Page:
Canadian History Dictionary Fort Kootenay
On Kootenay River, built 1807. Otherwise known as
Capital of the province of Saskatchewan, and formerly of the
Name given to the French possessions in North America,
Toronto Alliance Society
(William Lyon Mackenzie era) Sympathizes with Lower Canada, 327...
Howland Sir William Pearce 1811-1907 Born At Paulings New York
Came to Canada in 1830. Represented West York in the Legislatur...
Gouin Sir Lomer 1861- Born In Grondines Quebec Educated At
Sorel College and Laval University, Montreal; studied law and c...
(Lord Dorchester era) Presided over department of Loyalist clai...
Henry Alexander The Elder 1739-1824 One Of The Pioneer Fur
traders in north-western America. Born in New Jersey. Entered t...
Ryerson John 1800-1878 Born In Norfolk Ontario Educated At The
public schools. In 1818 became a Wesleyan preacher, and active ...
(John Graves Simcoe era) Simcoe's account of death of, 34.
(Samuel de Champlain era) Company's clerk at Quebec, 139.
Washington George 1732-1799 First President Of The United States
(Count Frontenac era) Author of Le Comte de Frontenac, referred...
Cape Diamond Quebec
(Samuel de Champlain era) Fortified, 157.
A lake situated between Lake Ontario and Georgian Bay; named
See York Factory.
Lieutenant-colonel in the army, 1755; commanded an
(Samuel de Champlain era) Early settler, remains in Quebec duri...
(Lord Elgin era) Solicitor-general, last in Hincks-Morin govern...
Nicolas Deny's Map With Designs Attached Of Charnier En Forme
depressoir"; "Charnier en barrique"; "Les Brouettes"; "Timbre a...
Annexation To United States
A fitful movement, never reaching serious
proportions, and generally the result of temporary or local
dissatisfaction with political conditions, or of commercial depression.
Goldwin Smith was for many years its prophet. =Index=: (Sir John A Macdonald era) Favoured by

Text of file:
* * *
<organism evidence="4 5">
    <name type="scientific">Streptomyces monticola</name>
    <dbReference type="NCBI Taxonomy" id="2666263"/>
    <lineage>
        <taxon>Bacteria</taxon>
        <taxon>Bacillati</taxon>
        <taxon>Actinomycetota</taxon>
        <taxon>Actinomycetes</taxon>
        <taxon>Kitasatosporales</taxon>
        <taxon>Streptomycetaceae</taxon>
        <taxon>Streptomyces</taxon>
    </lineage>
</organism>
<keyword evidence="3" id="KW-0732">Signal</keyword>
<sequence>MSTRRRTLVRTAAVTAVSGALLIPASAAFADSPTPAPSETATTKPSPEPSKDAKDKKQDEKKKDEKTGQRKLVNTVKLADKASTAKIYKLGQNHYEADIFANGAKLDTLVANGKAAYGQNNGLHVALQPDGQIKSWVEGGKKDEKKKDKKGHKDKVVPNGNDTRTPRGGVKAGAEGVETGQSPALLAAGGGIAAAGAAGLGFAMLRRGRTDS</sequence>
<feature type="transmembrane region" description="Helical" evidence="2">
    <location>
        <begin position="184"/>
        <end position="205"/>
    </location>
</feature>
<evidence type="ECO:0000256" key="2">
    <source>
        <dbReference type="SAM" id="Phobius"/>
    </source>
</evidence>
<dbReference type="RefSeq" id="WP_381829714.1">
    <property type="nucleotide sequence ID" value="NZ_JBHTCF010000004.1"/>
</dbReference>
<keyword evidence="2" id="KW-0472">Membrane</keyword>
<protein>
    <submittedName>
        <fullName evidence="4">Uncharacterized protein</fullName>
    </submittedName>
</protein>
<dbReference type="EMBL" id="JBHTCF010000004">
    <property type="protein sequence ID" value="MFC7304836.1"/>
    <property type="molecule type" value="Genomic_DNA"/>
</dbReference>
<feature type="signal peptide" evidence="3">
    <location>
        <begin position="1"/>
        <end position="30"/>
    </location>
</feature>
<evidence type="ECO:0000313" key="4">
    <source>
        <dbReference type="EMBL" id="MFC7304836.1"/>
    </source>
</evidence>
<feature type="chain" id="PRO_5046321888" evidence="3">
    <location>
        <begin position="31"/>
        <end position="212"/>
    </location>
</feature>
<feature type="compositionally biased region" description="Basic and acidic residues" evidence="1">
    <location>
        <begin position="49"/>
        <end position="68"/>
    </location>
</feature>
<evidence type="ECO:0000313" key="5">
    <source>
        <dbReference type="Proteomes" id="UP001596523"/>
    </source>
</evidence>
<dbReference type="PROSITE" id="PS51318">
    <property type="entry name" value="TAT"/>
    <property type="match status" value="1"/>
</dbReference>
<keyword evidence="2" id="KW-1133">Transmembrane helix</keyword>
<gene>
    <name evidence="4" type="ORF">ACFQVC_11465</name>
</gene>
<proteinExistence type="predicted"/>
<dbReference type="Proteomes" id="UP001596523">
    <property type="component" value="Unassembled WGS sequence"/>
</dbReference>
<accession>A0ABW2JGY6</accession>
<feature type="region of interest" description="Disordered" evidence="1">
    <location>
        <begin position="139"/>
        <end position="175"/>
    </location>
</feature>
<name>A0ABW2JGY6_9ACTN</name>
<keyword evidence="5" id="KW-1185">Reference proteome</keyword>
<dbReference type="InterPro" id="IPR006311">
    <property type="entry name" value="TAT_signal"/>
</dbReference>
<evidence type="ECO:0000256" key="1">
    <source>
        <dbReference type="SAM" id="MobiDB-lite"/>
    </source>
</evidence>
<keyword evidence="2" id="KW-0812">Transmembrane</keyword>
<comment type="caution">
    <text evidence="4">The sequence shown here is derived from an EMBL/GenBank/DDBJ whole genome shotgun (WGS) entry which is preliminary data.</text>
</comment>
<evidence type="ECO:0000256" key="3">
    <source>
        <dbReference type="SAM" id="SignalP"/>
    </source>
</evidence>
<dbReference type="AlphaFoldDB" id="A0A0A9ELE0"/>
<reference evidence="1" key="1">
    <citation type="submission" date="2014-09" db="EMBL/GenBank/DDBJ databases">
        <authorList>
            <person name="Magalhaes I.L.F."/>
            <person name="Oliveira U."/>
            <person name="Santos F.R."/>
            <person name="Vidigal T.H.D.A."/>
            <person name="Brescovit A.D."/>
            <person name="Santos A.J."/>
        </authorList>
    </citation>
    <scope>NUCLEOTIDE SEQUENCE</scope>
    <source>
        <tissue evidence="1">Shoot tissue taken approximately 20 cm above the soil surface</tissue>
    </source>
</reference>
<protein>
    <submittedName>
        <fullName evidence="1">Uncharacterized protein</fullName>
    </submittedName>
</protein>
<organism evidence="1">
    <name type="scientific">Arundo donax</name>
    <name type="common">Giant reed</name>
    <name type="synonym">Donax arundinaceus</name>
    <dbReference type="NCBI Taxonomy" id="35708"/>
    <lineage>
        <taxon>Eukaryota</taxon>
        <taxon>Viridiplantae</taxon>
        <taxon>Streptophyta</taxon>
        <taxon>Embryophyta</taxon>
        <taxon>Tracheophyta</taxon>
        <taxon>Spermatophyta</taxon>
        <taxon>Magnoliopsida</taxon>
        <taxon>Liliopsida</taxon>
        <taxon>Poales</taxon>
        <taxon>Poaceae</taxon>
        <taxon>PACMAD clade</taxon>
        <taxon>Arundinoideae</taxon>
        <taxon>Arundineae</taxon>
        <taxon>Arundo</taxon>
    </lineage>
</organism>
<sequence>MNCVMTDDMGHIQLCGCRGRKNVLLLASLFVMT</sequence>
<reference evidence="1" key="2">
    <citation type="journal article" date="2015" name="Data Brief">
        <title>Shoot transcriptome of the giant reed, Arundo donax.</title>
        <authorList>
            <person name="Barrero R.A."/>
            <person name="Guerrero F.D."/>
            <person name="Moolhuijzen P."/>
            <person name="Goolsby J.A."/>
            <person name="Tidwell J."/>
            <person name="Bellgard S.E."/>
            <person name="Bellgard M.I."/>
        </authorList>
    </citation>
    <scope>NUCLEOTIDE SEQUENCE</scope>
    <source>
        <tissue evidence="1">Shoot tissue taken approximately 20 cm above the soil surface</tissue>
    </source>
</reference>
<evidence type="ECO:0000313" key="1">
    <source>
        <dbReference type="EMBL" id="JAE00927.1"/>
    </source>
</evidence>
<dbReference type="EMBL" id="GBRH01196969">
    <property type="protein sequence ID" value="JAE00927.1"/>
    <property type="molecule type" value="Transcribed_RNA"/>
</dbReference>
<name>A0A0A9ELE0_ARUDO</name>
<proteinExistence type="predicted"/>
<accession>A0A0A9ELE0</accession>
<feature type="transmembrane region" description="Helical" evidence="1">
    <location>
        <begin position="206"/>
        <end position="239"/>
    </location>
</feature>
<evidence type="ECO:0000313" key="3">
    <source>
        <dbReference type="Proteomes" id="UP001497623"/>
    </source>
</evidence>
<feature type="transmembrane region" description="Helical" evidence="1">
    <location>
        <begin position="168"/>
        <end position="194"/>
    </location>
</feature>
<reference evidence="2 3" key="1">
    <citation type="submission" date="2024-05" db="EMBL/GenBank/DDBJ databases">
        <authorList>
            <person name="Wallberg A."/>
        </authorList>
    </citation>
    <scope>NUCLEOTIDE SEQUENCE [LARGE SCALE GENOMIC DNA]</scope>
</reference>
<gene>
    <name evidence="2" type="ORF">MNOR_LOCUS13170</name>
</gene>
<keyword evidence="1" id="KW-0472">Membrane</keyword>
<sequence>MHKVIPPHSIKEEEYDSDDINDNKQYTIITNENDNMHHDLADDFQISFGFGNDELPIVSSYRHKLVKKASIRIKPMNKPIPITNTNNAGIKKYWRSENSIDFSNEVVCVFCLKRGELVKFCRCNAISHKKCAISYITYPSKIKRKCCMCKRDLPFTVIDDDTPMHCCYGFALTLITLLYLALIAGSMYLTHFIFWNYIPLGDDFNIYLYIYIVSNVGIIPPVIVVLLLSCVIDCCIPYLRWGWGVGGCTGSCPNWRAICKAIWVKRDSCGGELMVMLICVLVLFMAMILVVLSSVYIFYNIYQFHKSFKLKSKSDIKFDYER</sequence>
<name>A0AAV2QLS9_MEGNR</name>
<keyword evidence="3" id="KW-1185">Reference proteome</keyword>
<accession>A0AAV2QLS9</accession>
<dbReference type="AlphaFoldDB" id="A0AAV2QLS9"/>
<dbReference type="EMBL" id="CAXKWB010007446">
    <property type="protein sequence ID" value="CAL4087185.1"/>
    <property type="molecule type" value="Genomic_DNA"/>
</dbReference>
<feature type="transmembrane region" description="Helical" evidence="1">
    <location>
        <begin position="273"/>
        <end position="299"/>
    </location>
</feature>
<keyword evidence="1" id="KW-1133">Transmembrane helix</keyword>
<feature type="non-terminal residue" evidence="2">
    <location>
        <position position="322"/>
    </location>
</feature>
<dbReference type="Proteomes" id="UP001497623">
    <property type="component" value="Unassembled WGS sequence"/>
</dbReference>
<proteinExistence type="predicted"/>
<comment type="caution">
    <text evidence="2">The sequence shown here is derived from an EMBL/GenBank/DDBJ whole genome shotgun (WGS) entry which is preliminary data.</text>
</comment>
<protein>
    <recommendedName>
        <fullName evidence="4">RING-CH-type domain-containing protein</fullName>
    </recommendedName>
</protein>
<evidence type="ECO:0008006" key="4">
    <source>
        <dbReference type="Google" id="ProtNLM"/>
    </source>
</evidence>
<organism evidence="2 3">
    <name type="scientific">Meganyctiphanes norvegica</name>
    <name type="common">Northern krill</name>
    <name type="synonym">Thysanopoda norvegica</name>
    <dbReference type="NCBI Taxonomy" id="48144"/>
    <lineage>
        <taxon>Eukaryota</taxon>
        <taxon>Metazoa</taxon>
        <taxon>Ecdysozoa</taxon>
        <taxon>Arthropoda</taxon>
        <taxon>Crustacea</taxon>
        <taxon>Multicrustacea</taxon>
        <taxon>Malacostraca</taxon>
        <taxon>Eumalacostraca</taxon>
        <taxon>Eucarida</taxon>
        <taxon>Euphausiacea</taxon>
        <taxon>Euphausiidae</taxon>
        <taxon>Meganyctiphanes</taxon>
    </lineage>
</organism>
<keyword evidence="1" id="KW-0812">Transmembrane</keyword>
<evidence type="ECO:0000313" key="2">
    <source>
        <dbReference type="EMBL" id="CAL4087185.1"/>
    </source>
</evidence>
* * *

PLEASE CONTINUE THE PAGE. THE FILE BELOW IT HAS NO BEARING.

small wing of Reform party, 23; manifesto issued by business men of
Montreal, its causes, 39, 40, 95; opposition to Confederation raises
hopes of American party, 118; movement in Nova Scotia, 145; movement in
British Columbia, 149; Goldwin Smith, the gloomy prophet of, 293;
advocated by Edward Farrer, 312-313. (William Lyon Mackenzie era) W. L. Mackenzie not in favour
of, 10. (Baldwin / La Fontaine / Hincks era) Manifesto of 1849, 336; Sir John Abbott on, 336; advocated
by many of the Radicals of Lower Canada, 343. (Sir Georges E. Cartier era) Advocated by
Democratic party in Quebec, 26; said by Elgin to be popular among
commercial classes in 1849, 44; countenanced by Sir John Abbott and L.
H. Holton, 44-45; what it would mean for Quebec, 64. (George Brown Era) Threatened by
repeal of Corn Laws in 1846, 31, 32; the Montreal Manifesto, 36-37;
sentiment for, charged against Clear Grits, 42; opposition charged with,
in Confederation debate, 185; Brown holds that Reciprocity scheme
designed to promote, 194; charge of, denied by Canada First party, 237.
(Lord Elgin era) Sentiment for, in 1847, 5; Elgin on, 58; Montreal Manifesto, 80-82;
advocated by the Parti Rouge, 109; Elgin's efforts to counteract
movement, 189-190; Durham on, 192-193; conditions favouring movement,
194-195; repeal of Reciprocity Treaty designed to promote, 202. (Louis Joseph Papineau era)
Threatened in Ninety-Two Resolutions, 92-93; advocated in 1848, and
since Confederation, 96; advocated by Papineau, O'Callaghan, and their
friends, 97. =Bib.=: Dent, Last Forty Years; Weir, Sixty Years in
Canada; Kirby, Counter Manifesto to the Annexationists of Montreal;
Denison, The Struggle for Imperial Unity.
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